Swedish contractor Skanska is helping Volvo Construction Equipment develop a quarry operating entirely with autonomous electric vehicles, including one without a driving cab.
The test is taking place at Skanska’s Vikan Kross quarry near Gothenburg, which will switch to self-driving Volvo machines for 10 weeks.
If all goes to plan, the electric quarry is expected to deliver a 95% reduction in carbon emissions and a 25% reduction in total operating costs.
The site is being operated by three Volvo machines: the LX1 hybrid wheel loader, the HX2 battery powered carrier – which does not even have a driving cab – and the EX1 crawler extractor, which plugs in to the mains. The three types of machine are controlled by a site software system.
Together, they electrify each transport stage in a quarry, from excavation to primary crushing, transport and secondary crushing.
Volvo CE’s diagram of an electric quarry
Volvo has spent the past three years developing vehicles able to carry out excavation and transport, but this is the first time the concept has been brought together on a real site.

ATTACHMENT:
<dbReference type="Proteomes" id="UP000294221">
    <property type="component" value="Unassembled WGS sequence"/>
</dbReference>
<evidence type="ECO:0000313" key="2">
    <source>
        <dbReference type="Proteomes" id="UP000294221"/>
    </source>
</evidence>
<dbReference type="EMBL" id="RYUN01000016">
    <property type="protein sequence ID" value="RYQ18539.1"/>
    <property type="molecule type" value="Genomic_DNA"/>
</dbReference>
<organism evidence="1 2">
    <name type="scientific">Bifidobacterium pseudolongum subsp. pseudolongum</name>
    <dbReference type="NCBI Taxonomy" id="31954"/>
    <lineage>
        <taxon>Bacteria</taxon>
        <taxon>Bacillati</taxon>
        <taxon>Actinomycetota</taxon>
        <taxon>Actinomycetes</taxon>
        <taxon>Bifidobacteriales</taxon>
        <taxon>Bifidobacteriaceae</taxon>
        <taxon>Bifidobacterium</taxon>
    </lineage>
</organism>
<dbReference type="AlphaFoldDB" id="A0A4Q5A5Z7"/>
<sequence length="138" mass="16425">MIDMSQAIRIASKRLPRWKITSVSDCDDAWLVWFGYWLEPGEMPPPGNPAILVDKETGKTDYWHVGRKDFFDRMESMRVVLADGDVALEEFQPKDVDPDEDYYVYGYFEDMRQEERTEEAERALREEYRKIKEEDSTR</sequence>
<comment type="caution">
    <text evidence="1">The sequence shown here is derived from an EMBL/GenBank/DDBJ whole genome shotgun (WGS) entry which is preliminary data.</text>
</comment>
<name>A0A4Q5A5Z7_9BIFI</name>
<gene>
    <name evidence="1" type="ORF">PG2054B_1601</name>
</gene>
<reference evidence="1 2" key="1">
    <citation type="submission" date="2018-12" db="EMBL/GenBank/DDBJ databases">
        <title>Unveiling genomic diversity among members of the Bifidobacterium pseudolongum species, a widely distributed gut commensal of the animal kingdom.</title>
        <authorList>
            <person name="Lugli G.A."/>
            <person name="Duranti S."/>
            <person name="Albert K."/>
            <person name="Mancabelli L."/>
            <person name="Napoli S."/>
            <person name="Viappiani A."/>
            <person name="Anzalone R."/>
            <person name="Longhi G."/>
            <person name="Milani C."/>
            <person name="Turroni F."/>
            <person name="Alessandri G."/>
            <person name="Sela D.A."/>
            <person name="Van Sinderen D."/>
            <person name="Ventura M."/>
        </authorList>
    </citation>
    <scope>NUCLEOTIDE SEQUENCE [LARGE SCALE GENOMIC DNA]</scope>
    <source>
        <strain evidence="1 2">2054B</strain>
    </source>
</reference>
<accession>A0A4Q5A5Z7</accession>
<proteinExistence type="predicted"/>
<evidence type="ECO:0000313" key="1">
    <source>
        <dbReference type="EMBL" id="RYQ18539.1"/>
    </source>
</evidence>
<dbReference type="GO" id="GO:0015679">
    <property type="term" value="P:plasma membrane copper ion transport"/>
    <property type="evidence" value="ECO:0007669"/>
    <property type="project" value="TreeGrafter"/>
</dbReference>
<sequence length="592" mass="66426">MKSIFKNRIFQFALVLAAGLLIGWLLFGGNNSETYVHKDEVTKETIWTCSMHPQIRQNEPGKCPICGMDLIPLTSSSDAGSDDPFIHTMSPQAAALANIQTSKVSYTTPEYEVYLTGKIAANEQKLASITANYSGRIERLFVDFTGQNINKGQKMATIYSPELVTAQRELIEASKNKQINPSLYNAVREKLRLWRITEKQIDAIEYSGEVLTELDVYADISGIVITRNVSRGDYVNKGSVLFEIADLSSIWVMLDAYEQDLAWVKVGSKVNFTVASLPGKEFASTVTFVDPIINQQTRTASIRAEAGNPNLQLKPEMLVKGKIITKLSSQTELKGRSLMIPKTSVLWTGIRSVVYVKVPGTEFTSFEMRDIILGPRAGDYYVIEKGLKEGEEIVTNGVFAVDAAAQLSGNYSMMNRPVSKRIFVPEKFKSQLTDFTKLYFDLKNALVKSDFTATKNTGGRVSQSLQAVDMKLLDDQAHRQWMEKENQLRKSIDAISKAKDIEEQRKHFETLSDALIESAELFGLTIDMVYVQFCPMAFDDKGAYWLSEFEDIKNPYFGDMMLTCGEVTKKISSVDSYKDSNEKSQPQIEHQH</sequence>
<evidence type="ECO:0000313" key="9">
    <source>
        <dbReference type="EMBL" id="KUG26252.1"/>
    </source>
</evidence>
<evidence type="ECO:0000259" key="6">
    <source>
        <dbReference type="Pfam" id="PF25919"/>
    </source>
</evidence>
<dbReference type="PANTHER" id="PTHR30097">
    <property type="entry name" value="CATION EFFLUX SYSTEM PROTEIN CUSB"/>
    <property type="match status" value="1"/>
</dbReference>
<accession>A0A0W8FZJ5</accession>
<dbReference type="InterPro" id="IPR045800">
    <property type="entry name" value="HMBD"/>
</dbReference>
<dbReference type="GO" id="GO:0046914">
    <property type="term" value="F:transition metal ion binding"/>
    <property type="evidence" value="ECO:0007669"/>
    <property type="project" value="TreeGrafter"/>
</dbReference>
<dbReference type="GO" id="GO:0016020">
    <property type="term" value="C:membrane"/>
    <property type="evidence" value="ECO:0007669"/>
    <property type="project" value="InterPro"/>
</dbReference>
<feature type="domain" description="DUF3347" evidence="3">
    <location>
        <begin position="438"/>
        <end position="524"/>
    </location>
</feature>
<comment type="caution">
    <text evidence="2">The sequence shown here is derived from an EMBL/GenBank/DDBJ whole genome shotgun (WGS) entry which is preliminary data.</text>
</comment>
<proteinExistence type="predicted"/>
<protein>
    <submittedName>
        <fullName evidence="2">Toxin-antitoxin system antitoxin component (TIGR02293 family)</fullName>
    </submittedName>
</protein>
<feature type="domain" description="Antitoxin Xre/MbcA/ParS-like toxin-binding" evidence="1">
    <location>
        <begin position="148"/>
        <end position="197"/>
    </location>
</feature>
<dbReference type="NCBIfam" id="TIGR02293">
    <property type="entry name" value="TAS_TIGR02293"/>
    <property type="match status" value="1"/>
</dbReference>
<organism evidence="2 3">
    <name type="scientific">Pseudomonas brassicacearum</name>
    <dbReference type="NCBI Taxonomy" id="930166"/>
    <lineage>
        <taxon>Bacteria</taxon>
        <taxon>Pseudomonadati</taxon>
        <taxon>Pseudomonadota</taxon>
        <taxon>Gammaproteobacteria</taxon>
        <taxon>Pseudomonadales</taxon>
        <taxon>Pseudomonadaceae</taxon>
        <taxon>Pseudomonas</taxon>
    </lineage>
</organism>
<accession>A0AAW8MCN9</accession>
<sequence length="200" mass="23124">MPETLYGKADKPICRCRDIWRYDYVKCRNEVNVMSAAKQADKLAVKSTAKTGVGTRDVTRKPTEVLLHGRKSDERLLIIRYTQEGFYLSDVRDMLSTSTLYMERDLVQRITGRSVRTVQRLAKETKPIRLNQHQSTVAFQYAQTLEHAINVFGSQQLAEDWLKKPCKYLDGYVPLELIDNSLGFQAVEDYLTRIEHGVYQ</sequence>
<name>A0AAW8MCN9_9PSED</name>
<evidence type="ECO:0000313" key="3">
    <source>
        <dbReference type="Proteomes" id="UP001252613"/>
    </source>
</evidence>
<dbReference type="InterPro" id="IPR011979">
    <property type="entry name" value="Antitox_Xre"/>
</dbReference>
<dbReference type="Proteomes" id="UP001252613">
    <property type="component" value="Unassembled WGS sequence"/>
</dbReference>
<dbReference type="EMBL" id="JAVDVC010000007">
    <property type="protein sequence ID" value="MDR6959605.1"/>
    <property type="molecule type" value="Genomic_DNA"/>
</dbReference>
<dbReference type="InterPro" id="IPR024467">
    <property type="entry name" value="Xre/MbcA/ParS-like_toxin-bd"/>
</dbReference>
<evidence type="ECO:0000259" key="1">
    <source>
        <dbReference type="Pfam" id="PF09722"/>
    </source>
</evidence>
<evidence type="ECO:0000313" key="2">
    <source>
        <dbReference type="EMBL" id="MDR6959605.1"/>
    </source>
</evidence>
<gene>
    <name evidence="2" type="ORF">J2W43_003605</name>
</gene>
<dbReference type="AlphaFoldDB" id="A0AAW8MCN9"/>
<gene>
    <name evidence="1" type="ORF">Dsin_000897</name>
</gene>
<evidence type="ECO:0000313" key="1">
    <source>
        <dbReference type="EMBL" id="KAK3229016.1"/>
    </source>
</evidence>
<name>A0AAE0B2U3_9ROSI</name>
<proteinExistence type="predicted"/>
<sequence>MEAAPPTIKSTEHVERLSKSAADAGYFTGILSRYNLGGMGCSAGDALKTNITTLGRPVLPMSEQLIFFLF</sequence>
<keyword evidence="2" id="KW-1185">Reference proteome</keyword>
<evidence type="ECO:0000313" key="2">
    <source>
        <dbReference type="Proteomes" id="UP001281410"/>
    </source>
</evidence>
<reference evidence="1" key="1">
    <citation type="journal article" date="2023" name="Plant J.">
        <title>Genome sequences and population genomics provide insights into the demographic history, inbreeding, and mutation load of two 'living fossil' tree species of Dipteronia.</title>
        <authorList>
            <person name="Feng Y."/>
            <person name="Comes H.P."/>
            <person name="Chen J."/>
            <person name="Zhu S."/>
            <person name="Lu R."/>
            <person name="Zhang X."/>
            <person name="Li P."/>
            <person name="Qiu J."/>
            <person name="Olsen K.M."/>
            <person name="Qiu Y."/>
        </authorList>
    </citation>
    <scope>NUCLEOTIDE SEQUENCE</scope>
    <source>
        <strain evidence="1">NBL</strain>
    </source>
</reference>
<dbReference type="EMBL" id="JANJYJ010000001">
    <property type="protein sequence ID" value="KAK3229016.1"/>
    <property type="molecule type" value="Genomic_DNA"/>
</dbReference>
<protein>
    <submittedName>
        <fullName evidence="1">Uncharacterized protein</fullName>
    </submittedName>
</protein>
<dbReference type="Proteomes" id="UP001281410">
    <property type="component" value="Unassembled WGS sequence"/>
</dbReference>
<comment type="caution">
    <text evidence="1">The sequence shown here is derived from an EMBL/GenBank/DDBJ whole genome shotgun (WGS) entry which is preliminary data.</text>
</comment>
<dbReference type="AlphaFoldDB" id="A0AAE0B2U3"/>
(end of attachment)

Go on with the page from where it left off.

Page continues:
Uwe Muller, Volvo’s project manager for the initiative, said: "We’ve worked for such a long time on this, and there are so many things that need to come to work together to make it work. I believe in this concept because it’s the right thing to do and it’s the way towards the future."
Gunnar Hagman, the chief executive of Skanska Sweden, said: "This is the first time that anything like this has been attempted in the quarrying industry and, if successful, Electric Site could serve as a blueprint for transforming the efficiency, safety and environmental impact of quarries around the world."
A video of the site in operation can be seen here.
The €22m research is being supported by the Swedish Energy Agency, and academics at Sweden’s Linköping and MÃ¤lardalen universities.
Top image: An HX2 driverless carrier in operation (Volvo CE)